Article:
Take the case of Lynn Hill — one of the best female rock climbers to ever live, the winner of thirty international rock climbing titles. But on May 9, 1989, Lynn fell during a routine, easy climb in Buoux, France — after forgetting to tie a safety rope. A rope she tied thousands of times since she was an adolescent.

She fell 85 ft into a tree, and was knocked out, dislocated her left elbow, and broke a bone in her foot. Within six weeks she was her old self again — rock climbing.

Our Phineas gage was not so lucky.

On that fall day in 1848, he bore a hole like he normally did in the Vermont rock. He poured in black powder. Dropped a fuse. And, for whatever reason — his mind elsewhere — tamped the black powder.

Did you catch that? He tamped the black powder without the sand. He didn t follow the script and forgot the sand. Sand protects the black powder from the sparks kicked up by the tamping iron.

Sure enough, as Gage tamped, the iron rod struck the rock and a spark jumped into the powder below, triggering an explosion. The explosion sent the iron rod like a rocket clean through Gage s skull and landed 80 feet away with a clang.

Gage collapsed, but, miraculously, an hour later back came around and went on to live for a number of years … but because much of his left frontal lobe was destroyed, he was no longer “Gage.” He went from a friendly and reliable citizen to a cantankerous and profane outcast.

This incident is a fixture in psychology textbooks — it s known as The American Crow Bar Case — because it marks the beginning of what has become known as cerebral localization — in other words, certain regions of our brains control certain functions.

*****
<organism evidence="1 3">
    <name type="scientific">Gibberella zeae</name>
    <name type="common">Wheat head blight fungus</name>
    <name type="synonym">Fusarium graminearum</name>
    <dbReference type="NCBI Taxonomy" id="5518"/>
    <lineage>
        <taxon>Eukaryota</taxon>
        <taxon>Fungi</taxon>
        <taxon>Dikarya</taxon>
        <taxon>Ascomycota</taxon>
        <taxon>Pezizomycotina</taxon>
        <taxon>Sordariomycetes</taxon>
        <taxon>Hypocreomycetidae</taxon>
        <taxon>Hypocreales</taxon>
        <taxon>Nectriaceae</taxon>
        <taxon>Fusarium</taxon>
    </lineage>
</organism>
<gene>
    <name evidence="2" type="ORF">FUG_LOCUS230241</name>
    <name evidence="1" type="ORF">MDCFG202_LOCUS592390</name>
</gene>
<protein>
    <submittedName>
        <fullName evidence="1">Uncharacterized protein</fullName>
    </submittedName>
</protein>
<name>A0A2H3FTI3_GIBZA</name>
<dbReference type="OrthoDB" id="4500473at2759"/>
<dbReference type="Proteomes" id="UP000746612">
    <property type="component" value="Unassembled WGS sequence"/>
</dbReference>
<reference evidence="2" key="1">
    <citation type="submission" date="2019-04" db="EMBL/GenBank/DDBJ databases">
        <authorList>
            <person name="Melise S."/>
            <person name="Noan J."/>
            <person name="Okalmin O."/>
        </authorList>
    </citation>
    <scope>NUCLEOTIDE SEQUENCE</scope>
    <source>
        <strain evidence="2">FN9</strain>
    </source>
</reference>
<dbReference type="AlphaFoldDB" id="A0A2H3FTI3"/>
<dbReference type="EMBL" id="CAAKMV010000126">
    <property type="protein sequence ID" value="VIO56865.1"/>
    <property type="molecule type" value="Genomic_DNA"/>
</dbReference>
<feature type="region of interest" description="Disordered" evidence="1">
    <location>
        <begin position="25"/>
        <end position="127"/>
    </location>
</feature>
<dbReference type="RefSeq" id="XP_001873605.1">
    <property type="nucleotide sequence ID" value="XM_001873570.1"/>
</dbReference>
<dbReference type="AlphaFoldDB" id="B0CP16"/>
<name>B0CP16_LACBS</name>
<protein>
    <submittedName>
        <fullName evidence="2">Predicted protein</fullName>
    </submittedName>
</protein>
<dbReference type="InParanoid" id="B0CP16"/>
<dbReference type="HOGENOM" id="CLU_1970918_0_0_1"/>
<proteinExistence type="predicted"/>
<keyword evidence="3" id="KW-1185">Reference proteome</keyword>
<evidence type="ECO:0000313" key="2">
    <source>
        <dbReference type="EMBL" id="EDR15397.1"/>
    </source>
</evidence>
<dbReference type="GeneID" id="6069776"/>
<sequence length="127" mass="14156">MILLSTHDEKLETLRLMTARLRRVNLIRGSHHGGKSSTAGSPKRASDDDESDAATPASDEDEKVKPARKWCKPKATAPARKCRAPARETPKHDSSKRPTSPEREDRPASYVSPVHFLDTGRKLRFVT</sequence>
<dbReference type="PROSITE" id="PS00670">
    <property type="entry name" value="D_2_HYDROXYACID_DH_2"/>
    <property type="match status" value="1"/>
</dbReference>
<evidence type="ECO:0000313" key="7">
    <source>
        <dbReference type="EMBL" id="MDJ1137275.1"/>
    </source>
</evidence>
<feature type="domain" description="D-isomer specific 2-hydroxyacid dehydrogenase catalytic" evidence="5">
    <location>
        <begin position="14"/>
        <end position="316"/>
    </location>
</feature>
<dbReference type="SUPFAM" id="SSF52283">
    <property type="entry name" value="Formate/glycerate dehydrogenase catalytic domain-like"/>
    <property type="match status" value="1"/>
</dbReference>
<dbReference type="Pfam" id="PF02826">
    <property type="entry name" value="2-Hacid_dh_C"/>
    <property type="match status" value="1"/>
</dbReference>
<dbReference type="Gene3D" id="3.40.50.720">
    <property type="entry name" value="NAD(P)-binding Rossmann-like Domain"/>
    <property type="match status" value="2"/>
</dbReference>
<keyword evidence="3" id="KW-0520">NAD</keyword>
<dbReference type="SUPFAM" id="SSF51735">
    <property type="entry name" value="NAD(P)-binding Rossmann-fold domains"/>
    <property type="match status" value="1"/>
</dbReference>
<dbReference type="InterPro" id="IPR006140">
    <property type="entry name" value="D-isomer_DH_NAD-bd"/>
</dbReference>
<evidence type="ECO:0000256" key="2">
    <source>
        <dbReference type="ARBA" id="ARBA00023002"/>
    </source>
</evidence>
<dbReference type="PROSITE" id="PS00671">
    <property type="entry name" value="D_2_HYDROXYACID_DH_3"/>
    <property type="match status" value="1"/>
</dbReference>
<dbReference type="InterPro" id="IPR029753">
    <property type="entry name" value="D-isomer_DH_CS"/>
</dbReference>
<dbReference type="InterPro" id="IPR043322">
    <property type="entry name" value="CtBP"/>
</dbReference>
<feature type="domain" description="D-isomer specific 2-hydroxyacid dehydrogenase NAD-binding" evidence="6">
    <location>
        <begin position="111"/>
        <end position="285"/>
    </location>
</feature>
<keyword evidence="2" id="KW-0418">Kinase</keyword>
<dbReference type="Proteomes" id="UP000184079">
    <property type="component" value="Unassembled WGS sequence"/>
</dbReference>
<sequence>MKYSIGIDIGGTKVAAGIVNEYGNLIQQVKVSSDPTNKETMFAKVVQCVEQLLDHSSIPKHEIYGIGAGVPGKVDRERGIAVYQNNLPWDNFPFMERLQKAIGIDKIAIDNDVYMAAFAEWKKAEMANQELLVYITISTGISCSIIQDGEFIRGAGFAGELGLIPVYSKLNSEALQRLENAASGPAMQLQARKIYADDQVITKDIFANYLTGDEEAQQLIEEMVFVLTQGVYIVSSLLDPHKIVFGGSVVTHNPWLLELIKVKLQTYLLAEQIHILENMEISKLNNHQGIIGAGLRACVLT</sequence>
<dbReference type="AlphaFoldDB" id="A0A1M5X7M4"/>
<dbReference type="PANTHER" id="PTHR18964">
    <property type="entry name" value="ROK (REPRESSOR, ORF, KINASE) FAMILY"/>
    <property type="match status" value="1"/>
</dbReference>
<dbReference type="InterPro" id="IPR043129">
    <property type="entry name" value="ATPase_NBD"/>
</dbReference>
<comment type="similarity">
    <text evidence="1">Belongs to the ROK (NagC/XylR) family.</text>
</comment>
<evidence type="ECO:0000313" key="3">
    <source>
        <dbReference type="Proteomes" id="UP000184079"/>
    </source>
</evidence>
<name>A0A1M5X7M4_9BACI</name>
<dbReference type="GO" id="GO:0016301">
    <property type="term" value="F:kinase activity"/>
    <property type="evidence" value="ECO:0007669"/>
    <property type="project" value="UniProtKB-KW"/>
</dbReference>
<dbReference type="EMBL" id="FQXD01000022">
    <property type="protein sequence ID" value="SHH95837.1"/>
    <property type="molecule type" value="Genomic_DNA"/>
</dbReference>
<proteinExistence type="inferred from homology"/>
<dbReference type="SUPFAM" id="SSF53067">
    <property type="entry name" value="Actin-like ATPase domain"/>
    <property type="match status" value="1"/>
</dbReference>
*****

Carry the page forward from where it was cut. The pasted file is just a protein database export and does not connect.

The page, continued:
Here s what that means to us.

The Truth Behind a Responsible Middle-Aged Man s Sudden and Mysterious Collapse Into Malingering

Antonio Dimaso, the author of Descartes Error, tells the story of a modern day Phineas Gage, a 30-something man with a head for business, flawless memory of his life story, and a knack for talking politics and the economy.

But the guy couldn t make a decision to save his life.

Before he lost his job, he had to be reminded by his wife that he had a job and that it was probably a good idea he go. But he needed help picking out what to wear, and when at work might spend an afternoon deliberating how to organize papers. The flow of work stopped.

He lost his job, and other strange behaviors emerged. He couldn t plan his next hour, let alone the next day, month or year. Turns out this man, whom Dimaso calls Elliot, had a giant tumor pressing upon his prefrontal cortex. What neuroscientists have come to call the emotional region.

Damasio writes: “The machinery of his decision making was so flawed that he could no longer be an effective social being.”

What exactly was wrong with his decision making machinery? He had no emotions. No feelings.

Damasio continues: “At their best, feelings point us in the proper direction, take us to the appropriate place in a decision-making space, where we may put the instrument of logic to good use.”

The TL:DR version of this story is we are rational AND emotional beings. And emotions, as I ve been stressing in the last few episodes of Rough Draft, are the bedrock to effective copywriting. They are the starting point.

The Eleven Major Emotions

Major emotions like:

  1. Sense of Belonging
  2. Envy
  3. Greed
  4. Security
  5. Fear
  6. Worry
  7. Vanity
  8. Pride
  9. Guilt
  10. Hope
  11. Ambition